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Kellyanne Conway praises Trump’s Fox & Friends meltdown as ‘delicious’ — and says he’ll call in next month

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Kellyanne Conway says President Donald Trump wants to make regular appearances on “Fox & Friends” — where he potentially created a mountain of legal problems for himself this week with a rambling interview.

The White House adviser appeared Friday morning to clean up after the president, who undercut some of his own legal arguments and tossed longtime attorney Michael Cohen overboard.

“Tough act to follow with yesterday’s interview,” Conway said.

The interview has dominated coverage since it aired Thursday morning, but Fox News barely mentioned the president’s appearance — which the co-hosts cut short despite Trump’s willingness to continue to generate newsworthy statements.

“By the way, I know our producers were working for a very long time to set that up,” said co-host Steve Doocy. “Thank you very much for making that all happen, it was great.”

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Many viewers noted that the “Fox & Friends” hosts seemed to grow increasingly alarmed as the president ranted against the media and his political enemies, and contradict arguments made by attorneys in civil and criminal cases involving his associates.

“The president wanted to do that,” Conway said. “The president had a great time bringing his case to the American people, as he does on social media and these bilateral Q&As and certainly on the South Lawn and press pool sprays and other interviews, and the president said he would like to perhaps come once a month as news breaks.”

Doocy yelped and started applauding, although the best grim-faced co-host Brian Kilmeade could muster was, “that would be great.”

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“Pretty much a monthly basis,” Conway said. “Back in the private sector he was on every week, every Monday. At certain times, same time every weekend, he was going through 15 or 20 minutes of his view on policy. Many people went back to listen to the interviews for clues as how he might govern as the president and his issues of the day.”

Conway praised her boss for clearly articulating his views on important issues, although the president spent much of his time singling out his critics on television and then insisting he was too busy to watch.

“You see that consistency, that unbroken thread between some of those interviews and much of the policies today,” she said. “I had to credit him yesterday, I said, ‘You didn’t even put a semicolon in there — you covered so much territory,’ that he leaves the rest of us cold in terms of our analytical and conversational skills. The president was able to cover so much ground with you yesterday and appreciated the platform because it connects him with the American people, not just on Fox News, but at that really was the buzz around the globe yesterday in large part, because everybody had to replay your clips. That must have been delicious.”

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One in five US Twitter users follows Trump: survey

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Nineteen percent of US Twitter users follow President Donald Trump on the social platform, and a majority of those people approve of his job performance, a survey showed Monday.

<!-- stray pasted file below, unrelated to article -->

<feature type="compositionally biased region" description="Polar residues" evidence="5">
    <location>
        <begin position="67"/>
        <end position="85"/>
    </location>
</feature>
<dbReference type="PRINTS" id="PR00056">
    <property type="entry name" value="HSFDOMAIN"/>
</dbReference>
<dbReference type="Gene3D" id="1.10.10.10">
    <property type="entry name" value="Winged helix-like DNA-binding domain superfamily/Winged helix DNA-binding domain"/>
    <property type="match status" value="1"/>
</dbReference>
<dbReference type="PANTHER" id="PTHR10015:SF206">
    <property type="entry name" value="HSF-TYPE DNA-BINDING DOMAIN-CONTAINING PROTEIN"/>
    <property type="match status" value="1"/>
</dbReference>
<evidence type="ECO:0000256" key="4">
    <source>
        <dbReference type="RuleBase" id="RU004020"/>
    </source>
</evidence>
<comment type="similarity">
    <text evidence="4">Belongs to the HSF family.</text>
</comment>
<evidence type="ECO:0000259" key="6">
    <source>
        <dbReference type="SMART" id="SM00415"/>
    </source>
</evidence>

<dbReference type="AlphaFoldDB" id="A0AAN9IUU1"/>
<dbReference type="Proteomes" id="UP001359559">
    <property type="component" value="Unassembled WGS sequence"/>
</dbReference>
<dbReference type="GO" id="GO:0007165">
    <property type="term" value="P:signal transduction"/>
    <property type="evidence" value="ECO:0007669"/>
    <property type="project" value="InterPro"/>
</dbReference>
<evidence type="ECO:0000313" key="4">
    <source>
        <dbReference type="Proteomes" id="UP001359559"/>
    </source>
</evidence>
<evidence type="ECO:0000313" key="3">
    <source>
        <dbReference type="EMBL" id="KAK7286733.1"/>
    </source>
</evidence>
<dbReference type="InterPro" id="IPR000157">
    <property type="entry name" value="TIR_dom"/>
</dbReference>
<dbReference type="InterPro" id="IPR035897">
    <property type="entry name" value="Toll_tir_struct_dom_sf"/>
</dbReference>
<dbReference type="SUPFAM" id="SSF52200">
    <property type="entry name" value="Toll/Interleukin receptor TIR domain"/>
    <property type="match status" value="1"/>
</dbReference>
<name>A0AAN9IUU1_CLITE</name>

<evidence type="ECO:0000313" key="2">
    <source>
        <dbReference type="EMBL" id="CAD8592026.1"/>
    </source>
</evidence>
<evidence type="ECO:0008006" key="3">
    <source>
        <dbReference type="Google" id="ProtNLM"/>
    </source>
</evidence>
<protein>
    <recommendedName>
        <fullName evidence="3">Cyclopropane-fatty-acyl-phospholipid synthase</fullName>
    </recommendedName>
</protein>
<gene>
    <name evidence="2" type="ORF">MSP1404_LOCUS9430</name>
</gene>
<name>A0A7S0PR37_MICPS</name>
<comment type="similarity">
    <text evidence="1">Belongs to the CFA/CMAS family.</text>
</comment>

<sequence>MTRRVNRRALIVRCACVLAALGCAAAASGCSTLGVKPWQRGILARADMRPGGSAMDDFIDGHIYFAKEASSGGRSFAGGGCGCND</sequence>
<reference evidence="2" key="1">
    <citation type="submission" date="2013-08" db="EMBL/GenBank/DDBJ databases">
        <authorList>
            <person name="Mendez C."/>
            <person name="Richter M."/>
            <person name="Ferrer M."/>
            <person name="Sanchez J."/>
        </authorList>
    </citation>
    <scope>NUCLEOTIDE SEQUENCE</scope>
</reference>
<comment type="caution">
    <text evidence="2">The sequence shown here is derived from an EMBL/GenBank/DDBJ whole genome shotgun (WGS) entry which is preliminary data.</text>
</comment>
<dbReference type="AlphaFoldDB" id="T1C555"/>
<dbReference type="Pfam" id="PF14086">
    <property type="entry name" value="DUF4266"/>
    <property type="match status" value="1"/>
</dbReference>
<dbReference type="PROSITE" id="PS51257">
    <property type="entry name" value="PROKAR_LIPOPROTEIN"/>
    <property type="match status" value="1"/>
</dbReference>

The Pew Research Center report suggests Trump's @realDonaldTrump account -- with more than 60 million followers worldwide -- has succeeded in developing an audience largely favorable to his comments, which often generate controversy.

The report is based on a survey of 2,388 US adults who use Twitter and gave Pew permission to review their personal public-facing accounts, between December 2018 and July 2019.

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Meghan McCain complains that Trump’s racist jabs make her job harder: ‘It’s humiliating for me to be on TV’

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Meghan McCain hammered her fellow Republicans for staying silent about President Donald Trump's latest racist attack -- and complained that his slurs made her job harder.

"The View" co-host condemned Trump's attack on four Democratic congresswomen that she has frequently criticized, and she was deeply disappointed to see Sen. Lindsey Graham (R-SC) defend the president.

"It's deeply xenophobic and racist on a lot of different levels," McCain said. "My sister was not born in this country, okay? My sister wasn't born here, she's as American in every way as I am and everybody else. She also has been subjected to many racist political campaigns, which by the way, Lindsey Graham, you were present for. I remember seeing you there when it happened, so seeing that on 'Fox & Friends' was particularly, particularly hurtful."

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Trump’s chief of staff is ‘building an empire for the right wing’ behind the scenes: report

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When Mick Mulvaney was representing South Carolina during his years in the U.S. House of Representatives, the far-right Republican had no interest in moderation: he was a member of the Tea Party and the House Freedom Caucus, and he was happy to talk to the John Birch Society. Mulvaney has since gone on to serve in the Trump administration, most recently as acting White House chief of staff — and an in-depth report by Seung Min Kim, Lisa Rein, Josh Dawsey and Erica Werner for the Washington Post delves into the ways in which Mulvaney, now 51, has favored a take-no-prisoners approach when it comes to pushing President Donald Trump’s agenda and doing everything he can to erase former President Barack Obama’s achievements.

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